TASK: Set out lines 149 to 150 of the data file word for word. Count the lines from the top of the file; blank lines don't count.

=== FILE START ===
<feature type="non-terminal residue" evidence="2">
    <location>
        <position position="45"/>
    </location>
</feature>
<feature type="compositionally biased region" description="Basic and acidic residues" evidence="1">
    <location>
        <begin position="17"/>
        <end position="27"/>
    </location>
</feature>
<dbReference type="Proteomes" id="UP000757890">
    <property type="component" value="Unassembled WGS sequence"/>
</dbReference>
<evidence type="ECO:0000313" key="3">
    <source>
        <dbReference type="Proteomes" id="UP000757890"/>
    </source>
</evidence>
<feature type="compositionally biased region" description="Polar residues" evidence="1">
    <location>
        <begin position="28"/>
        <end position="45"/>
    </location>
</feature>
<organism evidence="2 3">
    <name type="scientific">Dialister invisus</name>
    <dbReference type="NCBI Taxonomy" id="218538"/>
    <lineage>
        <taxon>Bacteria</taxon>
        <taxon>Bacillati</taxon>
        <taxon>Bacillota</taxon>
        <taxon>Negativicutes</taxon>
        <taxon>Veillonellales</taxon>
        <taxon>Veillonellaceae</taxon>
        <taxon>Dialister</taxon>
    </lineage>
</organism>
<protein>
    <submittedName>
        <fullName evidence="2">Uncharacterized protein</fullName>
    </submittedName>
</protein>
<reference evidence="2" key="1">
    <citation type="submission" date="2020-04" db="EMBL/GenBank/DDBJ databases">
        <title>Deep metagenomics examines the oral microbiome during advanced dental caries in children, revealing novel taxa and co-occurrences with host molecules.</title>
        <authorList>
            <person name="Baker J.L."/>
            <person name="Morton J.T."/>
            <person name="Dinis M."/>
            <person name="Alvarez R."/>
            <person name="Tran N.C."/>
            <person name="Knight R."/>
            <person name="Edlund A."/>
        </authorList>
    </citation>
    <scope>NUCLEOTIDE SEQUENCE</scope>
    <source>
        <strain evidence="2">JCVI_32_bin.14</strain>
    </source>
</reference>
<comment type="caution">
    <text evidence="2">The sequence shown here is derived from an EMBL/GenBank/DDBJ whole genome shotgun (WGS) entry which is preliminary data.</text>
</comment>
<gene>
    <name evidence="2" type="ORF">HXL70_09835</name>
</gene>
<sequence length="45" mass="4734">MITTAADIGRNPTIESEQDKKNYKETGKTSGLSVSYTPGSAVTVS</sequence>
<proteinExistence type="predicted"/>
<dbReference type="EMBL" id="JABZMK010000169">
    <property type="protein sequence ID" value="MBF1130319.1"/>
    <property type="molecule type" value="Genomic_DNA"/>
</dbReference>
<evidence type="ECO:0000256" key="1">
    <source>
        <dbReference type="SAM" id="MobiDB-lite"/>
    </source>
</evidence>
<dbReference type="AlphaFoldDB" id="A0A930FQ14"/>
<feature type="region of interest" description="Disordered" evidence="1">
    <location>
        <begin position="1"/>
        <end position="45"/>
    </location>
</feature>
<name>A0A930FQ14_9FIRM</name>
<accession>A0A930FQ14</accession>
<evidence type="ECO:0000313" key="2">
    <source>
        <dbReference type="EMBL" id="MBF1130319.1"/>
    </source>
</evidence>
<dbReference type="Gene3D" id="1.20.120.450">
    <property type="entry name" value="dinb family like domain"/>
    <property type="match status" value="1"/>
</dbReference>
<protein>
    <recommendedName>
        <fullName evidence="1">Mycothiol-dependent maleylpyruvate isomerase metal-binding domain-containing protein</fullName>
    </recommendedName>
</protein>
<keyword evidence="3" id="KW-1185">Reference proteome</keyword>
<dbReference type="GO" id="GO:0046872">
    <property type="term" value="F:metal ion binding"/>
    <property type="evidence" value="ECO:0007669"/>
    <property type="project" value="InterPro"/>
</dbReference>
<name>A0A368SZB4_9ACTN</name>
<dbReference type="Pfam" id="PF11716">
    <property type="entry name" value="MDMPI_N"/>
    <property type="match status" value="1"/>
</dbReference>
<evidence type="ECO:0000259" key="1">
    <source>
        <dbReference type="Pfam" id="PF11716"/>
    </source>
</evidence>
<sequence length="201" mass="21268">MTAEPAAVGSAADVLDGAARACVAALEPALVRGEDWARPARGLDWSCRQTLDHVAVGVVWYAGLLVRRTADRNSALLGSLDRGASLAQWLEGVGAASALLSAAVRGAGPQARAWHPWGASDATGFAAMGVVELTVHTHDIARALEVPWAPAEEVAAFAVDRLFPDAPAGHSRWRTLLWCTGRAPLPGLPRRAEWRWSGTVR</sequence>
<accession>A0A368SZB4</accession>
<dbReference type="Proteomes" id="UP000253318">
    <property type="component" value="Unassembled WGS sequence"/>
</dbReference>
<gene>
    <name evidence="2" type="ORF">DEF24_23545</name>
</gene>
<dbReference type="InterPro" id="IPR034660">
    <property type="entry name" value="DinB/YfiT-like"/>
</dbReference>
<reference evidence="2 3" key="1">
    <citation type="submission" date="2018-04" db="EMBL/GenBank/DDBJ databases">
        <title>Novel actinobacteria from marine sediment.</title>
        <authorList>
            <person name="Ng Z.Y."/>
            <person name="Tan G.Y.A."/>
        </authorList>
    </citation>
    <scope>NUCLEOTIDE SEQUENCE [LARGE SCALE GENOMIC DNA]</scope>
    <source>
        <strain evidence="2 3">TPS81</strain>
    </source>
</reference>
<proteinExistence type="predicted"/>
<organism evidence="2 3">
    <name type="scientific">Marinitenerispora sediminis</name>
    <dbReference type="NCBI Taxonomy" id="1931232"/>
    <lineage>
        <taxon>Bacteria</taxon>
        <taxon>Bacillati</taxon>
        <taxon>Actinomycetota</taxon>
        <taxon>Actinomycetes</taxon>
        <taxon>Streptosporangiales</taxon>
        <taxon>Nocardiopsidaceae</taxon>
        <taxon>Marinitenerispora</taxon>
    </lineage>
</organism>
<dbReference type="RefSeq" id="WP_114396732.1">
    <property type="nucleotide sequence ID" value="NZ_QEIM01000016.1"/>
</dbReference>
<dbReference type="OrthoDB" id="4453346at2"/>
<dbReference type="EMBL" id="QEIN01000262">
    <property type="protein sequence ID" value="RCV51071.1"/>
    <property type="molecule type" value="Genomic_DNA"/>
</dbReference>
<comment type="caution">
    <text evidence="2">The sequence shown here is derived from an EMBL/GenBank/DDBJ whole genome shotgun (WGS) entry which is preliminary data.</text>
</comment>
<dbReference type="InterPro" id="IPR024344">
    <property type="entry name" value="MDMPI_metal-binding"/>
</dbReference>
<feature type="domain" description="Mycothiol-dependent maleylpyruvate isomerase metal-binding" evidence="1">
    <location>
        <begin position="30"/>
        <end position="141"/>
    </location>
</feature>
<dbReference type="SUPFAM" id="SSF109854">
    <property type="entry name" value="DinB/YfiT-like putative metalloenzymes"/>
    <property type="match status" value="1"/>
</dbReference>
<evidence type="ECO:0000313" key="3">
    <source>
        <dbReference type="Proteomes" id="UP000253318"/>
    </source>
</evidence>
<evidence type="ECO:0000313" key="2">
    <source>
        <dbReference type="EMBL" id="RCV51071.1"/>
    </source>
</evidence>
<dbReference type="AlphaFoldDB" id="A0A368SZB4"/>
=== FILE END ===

        <taxon>Actinomycetota</taxon>
        <taxon>Actinomycetes</taxon>